The lack of Czech restaurants that serve tap water is startling to some foreigners. Often the only water option is a pricy .03l bottle. But Czech tap water is completely safe to drink, and there’s been a burgeoning movement to get restaurants to provide diners with tap water for free, or a small charge.
Czech the Tap is the organization behind this initiative. Their database lists about 2,000 restaurants that do make tap water available. One of the co-founders of that NGO is continuing her water mission, this time, directed at individuals.
On World Water Day (March 22) Zaza Bottles launched pre-sales of their hip, eco-friendly water bottles. You could say Zaza founder Zuzana Cabejšková is addicted to tap water.
“I’ve always travelled a lot so I observed that foreign restaurants usually serve tap water,” she said in a press release. “Czech restaurants were really pushing bottled water, which makes little sense to me: why should I spend more money on an equivalent product, pollute the environment and end up with a dry throat anyway? Those 0.3l glass bottles can’t really quench one’s thirst during lunch.”
She and her Czech the Tap partner Marta Zveibil Hrubá have done blind water tastings across the country, offering people tap, bottled or spring water. Turns out 80% can’t tell the difference and 75% gave tap water the same or a better grade for taste.
“Tap water is approximately a thousand times more eco-friendly than bottled water,” Cabejšková said. “Statistically speaking, its quality is more trustworthy as well. The Státní zdravotní ústav (National Institute of Public Health) publishes annual reports which build on hundreds of thousands of laboratory analyses. The latest data from 2013 prove that 99.8% of all tap water results were compliant with compulsory quality guidelines.”
Expats.cz asked Cabejšková if she had any tips on how to get more restaurants to provide tap water.
“We’ve always encouraged people to reward the restaurant in return: buy an extra glass of wine or dessert, give a higher tip,” she said. “Asking in a polite way and showing that you’re not trying to rip the restaurant off but just wanting to be eco-friendly has worked best for me.”
People are warming to the trend; according to Euromonitor, sales of bottled water are down by 20% since 2008. But bottled water certainly isn’t going anywhere. Cabejšková believes tap water could use a good story.
“Half of the public water supply in the Czech Republic originates from underground resources so it’s in fact spring water, too. But no one ever tells you that!” she said. “We’re determined to make tap water everyone’s favorite drink. This vision is in line with sustainable development and we’re really inviting everyone to join us on this path to a waste-free world.”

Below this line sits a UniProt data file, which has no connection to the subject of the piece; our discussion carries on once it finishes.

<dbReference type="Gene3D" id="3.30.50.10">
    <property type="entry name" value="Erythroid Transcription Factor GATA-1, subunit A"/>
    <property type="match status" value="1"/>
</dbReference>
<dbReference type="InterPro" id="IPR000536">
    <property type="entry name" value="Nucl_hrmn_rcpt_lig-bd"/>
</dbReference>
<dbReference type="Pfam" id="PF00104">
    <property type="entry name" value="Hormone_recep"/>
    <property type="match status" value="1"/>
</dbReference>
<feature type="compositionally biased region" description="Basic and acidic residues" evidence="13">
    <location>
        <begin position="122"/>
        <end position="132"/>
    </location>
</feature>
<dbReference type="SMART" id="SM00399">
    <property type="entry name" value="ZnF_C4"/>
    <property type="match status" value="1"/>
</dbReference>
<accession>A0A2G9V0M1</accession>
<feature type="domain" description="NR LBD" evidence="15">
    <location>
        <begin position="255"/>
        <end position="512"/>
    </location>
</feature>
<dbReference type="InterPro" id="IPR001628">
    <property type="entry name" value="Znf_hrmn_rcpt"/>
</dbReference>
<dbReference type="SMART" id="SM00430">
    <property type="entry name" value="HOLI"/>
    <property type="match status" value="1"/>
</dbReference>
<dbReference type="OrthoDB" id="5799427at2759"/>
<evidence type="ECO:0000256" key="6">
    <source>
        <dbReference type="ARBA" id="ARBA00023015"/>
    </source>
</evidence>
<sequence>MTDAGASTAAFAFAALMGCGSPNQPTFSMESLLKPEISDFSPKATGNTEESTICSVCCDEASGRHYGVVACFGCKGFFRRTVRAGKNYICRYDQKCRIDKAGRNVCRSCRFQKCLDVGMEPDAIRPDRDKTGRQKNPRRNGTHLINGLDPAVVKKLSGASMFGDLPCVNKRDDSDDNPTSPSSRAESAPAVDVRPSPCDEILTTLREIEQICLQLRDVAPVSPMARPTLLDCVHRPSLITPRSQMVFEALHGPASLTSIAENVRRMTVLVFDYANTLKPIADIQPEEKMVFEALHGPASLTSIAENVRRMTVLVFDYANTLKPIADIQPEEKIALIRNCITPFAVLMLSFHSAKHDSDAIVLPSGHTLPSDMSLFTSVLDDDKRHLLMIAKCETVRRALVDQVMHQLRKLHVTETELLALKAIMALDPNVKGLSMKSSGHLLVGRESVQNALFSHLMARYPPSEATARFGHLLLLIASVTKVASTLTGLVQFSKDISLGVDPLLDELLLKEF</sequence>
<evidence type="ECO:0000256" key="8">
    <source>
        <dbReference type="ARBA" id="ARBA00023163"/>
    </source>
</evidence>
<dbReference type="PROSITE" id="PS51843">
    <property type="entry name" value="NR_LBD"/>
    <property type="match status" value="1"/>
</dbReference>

Zaza will be launching a Kickstarter campaign on Earth Day, April 22, 2015 in the hopes of gaining the needed funds to begin full-scale production of their bottles. If all goes according to plan, production will begin this summer in Hradec Králové with bottles available for sale in December 2015. They are currently looking for a graphic designer to design the bottle’s insets and Cabejšková told Expats.cz that the future plan is to regularly launch limited editions of 350 pieces per each design.
“People following us will be able to choose from those and gather their own collection of Zaza accessories. Moreover, there will be a premium option of an entirely custom design developed with our graphic designer. Once we grow big enough, we’ll open an online self-service editor for custom versions.”
The 650ml (22oz) bottle is dishwasher safe and Cabejšková says they’ll fit in car cup holders and don’t have rubber rings in the lids that can make other reusable water bottles eventually smell bad. Cabejšková came up with the bottle idea along with designer Viki Pavlic when they were both studying in the Netherlands.
“We wanted a unique refillable bottle that would combine sustainability and style,” Pavlic said. “One that would reflect the individuality of millennials and offer a comfortable user experience.”
Carrying your own refillable water bottle should prevent you from running into the nearest potraviny when thirst strikes. If the idea sounds like a good one to you, pre-order a Zaza bottle before April 7, 2015. The price is 460 CZK and includes the bottle, shipping and 100 CZK will be donated to Kedjom-Keku to plant trees in the region’s biologically diverse mountain forests. The donation will be made immediately, you’ll receive your water bottle in December. This bottle bears a special motif as it’s in support of Water for Cameroon.
Cabejšková’s final thought: “I’d like your readers to remember that they will benefit both themselves as well as the environment if they drink tap water, regardless if it’s from a Zaza bottle or not!”
What is your experience ordering tap water in Prague restaurants?